A regular update on the life and times of John Hanby’s Newstead Bonsai Centre……..
Topical Times – Academy Class hits a “purple patch”…..
Sunday was the last session of the year for the Academy group currently doing level five. When they arrived in the classroom they were confronted by some tall scraggy and scruffy Purple Beech trees. These were the last remaining trees from a batch of hedging material.
The Beech had been here for some 6/7 years and all the others had been sold for use as garden hedging. The challenge was for us to try and make something out of it. First job was to remove all the remaining brown leaves so that we could see exactly what we had in terms of branches.
Considering them as individual trees, exactly what we had was basically not a lot….I suspect that the students would have been happier to see them in a bin rather than a pot! The only option was to try and bring them together as a group and create a small copse or forest planting. It just so happened that I had a long oval pot but it was very shallow and when you looked at the tall trees the students thought I was crazy…..nothing new here then!!!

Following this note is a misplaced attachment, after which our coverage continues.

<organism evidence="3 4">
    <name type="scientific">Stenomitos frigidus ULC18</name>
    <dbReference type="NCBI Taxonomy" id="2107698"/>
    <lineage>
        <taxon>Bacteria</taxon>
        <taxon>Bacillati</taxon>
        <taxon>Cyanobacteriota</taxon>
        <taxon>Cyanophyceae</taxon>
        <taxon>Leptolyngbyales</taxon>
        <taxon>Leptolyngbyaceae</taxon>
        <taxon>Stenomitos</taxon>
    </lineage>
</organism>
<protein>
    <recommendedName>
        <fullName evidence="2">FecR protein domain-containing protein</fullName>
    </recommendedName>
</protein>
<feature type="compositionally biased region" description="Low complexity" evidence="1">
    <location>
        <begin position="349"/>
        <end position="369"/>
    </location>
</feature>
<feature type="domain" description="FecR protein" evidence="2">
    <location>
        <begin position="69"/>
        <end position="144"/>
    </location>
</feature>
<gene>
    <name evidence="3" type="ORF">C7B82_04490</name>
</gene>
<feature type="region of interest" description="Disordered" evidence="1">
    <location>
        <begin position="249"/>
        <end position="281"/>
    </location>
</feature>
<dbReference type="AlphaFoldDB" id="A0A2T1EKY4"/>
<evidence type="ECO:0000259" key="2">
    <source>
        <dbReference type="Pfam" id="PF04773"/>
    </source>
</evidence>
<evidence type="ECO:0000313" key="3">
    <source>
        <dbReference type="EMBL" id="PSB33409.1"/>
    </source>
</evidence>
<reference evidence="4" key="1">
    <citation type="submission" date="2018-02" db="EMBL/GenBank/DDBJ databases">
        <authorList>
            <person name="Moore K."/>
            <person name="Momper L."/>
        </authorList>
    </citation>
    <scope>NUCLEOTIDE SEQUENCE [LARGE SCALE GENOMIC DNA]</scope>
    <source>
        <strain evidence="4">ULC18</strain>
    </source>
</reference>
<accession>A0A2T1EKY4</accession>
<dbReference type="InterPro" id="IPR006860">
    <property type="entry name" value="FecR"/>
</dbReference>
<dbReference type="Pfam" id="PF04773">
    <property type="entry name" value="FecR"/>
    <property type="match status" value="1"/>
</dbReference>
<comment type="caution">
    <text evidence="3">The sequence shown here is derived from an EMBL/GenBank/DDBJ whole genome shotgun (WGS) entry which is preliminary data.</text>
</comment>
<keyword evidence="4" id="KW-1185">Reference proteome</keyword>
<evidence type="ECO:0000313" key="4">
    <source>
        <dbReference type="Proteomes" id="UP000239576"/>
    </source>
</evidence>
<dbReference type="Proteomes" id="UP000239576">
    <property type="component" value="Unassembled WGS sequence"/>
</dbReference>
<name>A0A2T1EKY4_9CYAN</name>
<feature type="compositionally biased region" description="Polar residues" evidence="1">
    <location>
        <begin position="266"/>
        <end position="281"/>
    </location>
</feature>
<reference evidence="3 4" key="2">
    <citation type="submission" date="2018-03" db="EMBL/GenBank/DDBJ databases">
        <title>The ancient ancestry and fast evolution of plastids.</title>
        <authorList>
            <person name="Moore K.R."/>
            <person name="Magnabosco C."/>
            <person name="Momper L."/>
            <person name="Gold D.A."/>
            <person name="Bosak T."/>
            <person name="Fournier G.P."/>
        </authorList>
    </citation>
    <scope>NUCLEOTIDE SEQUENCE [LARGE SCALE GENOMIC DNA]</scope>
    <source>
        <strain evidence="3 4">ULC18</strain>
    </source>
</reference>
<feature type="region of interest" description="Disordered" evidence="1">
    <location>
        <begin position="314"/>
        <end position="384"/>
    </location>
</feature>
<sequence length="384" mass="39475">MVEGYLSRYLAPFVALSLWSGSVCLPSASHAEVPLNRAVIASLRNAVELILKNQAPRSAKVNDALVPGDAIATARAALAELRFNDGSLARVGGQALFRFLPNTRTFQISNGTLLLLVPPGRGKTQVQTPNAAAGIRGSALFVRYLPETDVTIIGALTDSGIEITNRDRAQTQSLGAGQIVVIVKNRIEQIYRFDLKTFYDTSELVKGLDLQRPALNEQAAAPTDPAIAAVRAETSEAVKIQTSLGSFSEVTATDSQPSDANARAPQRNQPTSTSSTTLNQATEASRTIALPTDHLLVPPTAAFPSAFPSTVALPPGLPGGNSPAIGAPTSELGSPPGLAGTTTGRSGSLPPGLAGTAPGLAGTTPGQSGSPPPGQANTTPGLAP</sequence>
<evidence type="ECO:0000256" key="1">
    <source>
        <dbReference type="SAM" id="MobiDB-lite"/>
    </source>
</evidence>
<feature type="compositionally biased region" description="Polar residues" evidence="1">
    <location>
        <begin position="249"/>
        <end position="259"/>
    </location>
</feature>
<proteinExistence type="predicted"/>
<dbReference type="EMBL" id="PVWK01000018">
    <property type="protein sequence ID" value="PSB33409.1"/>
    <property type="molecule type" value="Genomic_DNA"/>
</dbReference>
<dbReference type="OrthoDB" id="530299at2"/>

The students gently removed the outer soil areas so that the roots could be teased out leaving a central core of rootball untouched. I then had to go through each tree removing as much of the heavier root as possible but making sure adequate fibrous roots were retained.
The students were then left to discuss the planting arrangement amongst themselves over lunch. In the afternoon it was a case of bringing it all together to get a result. I started by placing the largest tree and then explained to the students the reasoning behind the positioning of each subsequent tree.
The pot had already been prepared with drainage mesh and abundant anchor wires. It was a case of securing all the trees in position….not an easy feat given their height and the fact that they had not been pruned at this stage. The compost, a mixture of akadama, pumice and peat was added as we went. Keto was used to restrain the compost where we had a steep fall to the rim of the pot.
Some Chinese rocks and moss was added to accentuate the feeling of a natural landscape. Standing back and looking at our new creation everyone agreed that we had “a result”…..we had made something out of nothing! It really did look as though this group had been together and in the pot for a very, very long time. An amazing transformation from this morning’s humble offerings and a valuable lesson for the students about ‘judging books and covers!’
Can’t wait to see our purple patch of Beech leaf out in spring.